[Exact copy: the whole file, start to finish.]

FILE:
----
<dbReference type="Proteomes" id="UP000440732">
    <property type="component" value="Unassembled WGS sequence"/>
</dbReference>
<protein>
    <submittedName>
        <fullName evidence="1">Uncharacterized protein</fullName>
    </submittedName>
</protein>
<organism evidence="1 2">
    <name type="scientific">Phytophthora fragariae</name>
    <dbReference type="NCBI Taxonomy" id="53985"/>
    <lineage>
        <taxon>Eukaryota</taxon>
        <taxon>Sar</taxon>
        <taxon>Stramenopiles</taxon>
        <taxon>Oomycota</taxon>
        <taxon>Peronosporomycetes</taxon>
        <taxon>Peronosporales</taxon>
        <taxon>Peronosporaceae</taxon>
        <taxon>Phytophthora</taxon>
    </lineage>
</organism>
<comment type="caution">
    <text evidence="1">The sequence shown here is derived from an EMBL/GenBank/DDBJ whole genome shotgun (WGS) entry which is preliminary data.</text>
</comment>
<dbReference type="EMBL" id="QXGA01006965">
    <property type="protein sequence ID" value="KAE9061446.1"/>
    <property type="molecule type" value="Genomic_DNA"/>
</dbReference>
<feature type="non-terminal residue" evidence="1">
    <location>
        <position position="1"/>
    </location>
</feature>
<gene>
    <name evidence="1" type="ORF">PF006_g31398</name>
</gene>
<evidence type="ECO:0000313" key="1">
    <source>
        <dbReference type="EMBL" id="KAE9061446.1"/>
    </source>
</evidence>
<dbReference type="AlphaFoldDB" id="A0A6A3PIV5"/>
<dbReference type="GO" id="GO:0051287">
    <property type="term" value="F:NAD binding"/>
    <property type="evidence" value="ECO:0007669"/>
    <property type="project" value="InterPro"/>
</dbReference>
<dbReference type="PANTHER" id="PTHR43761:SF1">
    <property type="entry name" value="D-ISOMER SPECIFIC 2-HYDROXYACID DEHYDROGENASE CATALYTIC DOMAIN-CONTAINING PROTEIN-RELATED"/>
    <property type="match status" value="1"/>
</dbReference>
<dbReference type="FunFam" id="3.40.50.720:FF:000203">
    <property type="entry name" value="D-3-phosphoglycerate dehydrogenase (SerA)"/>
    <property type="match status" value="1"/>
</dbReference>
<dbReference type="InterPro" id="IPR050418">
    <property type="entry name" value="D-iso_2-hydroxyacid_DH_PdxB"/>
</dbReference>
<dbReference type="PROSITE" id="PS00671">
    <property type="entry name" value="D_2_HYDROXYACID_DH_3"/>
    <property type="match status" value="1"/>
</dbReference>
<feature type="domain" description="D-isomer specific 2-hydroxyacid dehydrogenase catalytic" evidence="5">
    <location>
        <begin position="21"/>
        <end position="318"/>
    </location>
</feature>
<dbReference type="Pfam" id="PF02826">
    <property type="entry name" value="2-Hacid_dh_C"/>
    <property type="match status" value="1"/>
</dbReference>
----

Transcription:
<dbReference type="Proteomes" id="UP000440732">
    <property type="component" value="Unassembled WGS sequence"/>
</dbReference>
<protein>
    <submittedName>
        <fullName evidence="1">Uncharacterized protein</fullName>
    </submittedName>
</protein>
<organism evidence="1 2">
    <name type="scientific">Phytophthora fragariae</name>
    <dbReference type="NCBI Taxonomy" id="53985"/>
    <lineage>
        <taxon>Eukaryota</taxon>
        <taxon>Sar</taxon>
        <taxon>Stramenopiles</taxon>
        <taxon>Oomycota</taxon>
        <taxon>Peronosporomycetes</taxon>
        <taxon>Peronosporales</taxon>
        <taxon>Peronosporaceae</taxon>
        <taxon>Phytophthora</taxon>
    </lineage>
</organism>
<comment type="caution">
    <text evidence="1">The sequence shown here is derived from an EMBL/GenBank/DDBJ whole genome shotgun (WGS) entry which is preliminary data.</text>
</comment>
<dbReference type="EMBL" id="QXGA01006965">
    <property type="protein sequence ID" value="KAE9061446.1"/>
    <property type="molecule type" value="Genomic_DNA"/>
</dbReference>
<feature type="non-terminal residue" evidence="1">
    <location>
        <position position="1"/>
    </location>
</feature>
<gene>
    <name evidence="1" type="ORF">PF006_g31398</name>
</gene>
<evidence type="ECO:0000313" key="1">
    <source>
        <dbReference type="EMBL" id="KAE9061446.1"/>
    </source>
</evidence>
<dbReference type="AlphaFoldDB" id="A0A6A3PIV5"/>
<dbReference type="GO" id="GO:0051287">
    <property type="term" value="F:NAD binding"/>
    <property type="evidence" value="ECO:0007669"/>
    <property type="project" value="InterPro"/>
</dbReference>
<dbReference type="PANTHER" id="PTHR43761:SF1">
    <property type="entry name" value="D-ISOMER SPECIFIC 2-HYDROXYACID DEHYDROGENASE CATALYTIC DOMAIN-CONTAINING PROTEIN-RELATED"/>
    <property type="match status" value="1"/>
</dbReference>
<dbReference type="FunFam" id="3.40.50.720:FF:000203">
    <property type="entry name" value="D-3-phosphoglycerate dehydrogenase (SerA)"/>
    <property type="match status" value="1"/>
</dbReference>
<dbReference type="InterPro" id="IPR050418">
    <property type="entry name" value="D-iso_2-hydroxyacid_DH_PdxB"/>
</dbReference>
<dbReference type="PROSITE" id="PS00671">
    <property type="entry name" value="D_2_HYDROXYACID_DH_3"/>
    <property type="match status" value="1"/>
</dbReference>
<feature type="domain" description="D-isomer specific 2-hydroxyacid dehydrogenase catalytic" evidence="5">
    <location>
        <begin position="21"/>
        <end position="318"/>
    </location>
</feature>
<dbReference type="Pfam" id="PF02826">
    <property type="entry name" value="2-Hacid_dh_C"/>
    <property type="match status" value="1"/>
</dbReference>